Taiwan plans to incorporate lessons learned from Russia’s invasion of Ukraine into upcoming military exercises aimed at practicing fighting off a Chinese attack, the Ministry of National Defense said yesterday.
Taiwan has raised its alert level since the Russian invasion of Ukraine, wary of the possibility Beijing might make a similar move, although it has reported no signs that this is about to happen.
What lessons to learn from the war in Ukraine on how the nation could defend itself if China attacked have been widely debated in Taiwan, and discussed with the US, Minister of National Defense Chiu Kuo-cheng (邱國正) has said.
This year’s Han Kuang military exercises would be split into two parts to be held next month and in July, the ministry said in a statement.
Next month’s events would include a tabletop exercise based on “various possible actions of the Chinese Communist Party ... to invade Taiwan, taking into account the lessons of the Russian-Ukrainian war,” the ministry said.
There will also be five days of drills with soldiers, including live-fire exercises that would take place in July, it added.
The Han Kuang exercises would focus on attacking the enemy at sea, preserving combat forces and “integrating the total force of the whole people to support military operations,” the ministry said, referring to civil defense and reservist reforms that aim to improve Taiwan’s ability to fight a war with China.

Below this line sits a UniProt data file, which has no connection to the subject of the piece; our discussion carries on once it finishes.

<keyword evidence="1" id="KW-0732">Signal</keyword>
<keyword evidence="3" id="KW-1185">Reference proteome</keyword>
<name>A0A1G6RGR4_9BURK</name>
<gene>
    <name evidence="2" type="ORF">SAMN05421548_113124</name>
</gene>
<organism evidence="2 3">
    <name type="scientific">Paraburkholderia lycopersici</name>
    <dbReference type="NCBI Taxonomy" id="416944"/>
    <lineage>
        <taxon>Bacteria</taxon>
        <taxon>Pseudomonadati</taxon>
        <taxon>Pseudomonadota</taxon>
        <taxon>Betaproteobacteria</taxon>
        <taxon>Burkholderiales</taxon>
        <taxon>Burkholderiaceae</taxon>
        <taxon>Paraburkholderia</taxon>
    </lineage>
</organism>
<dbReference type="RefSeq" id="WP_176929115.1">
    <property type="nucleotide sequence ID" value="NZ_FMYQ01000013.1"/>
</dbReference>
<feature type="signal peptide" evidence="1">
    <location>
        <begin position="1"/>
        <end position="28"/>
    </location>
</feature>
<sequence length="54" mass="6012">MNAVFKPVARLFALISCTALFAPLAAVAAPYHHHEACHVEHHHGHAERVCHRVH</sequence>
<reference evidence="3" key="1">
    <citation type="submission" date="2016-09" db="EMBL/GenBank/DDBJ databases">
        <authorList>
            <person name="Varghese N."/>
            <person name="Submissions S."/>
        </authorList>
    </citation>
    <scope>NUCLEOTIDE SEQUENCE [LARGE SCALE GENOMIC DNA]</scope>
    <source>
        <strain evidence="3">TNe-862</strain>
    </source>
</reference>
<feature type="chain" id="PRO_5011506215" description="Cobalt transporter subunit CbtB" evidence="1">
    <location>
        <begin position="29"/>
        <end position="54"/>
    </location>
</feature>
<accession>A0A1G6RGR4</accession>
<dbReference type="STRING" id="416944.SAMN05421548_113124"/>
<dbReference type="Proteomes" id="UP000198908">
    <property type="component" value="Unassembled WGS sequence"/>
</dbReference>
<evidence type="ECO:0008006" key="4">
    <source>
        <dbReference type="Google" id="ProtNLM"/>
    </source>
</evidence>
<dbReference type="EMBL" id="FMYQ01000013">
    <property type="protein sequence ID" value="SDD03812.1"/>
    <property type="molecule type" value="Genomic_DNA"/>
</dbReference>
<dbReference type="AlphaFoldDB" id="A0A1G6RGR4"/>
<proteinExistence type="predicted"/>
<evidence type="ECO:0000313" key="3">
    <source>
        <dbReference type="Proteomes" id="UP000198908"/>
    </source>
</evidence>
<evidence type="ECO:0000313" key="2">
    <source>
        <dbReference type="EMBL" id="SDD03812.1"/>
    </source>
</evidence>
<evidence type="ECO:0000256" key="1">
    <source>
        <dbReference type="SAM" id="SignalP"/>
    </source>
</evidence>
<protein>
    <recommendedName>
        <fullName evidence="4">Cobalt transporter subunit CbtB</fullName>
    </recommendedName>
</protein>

While Taiwanese officials have seen many parallels in the Ukraine war and their own situation, including having their own giant neighbor with territorial ambitions, they have also pointed to major differences.
For example, Taiwan has talked of the “natural barrier” of the Taiwan Strait, which would make China putting troops on the ground much more difficult than just crossing a land border.
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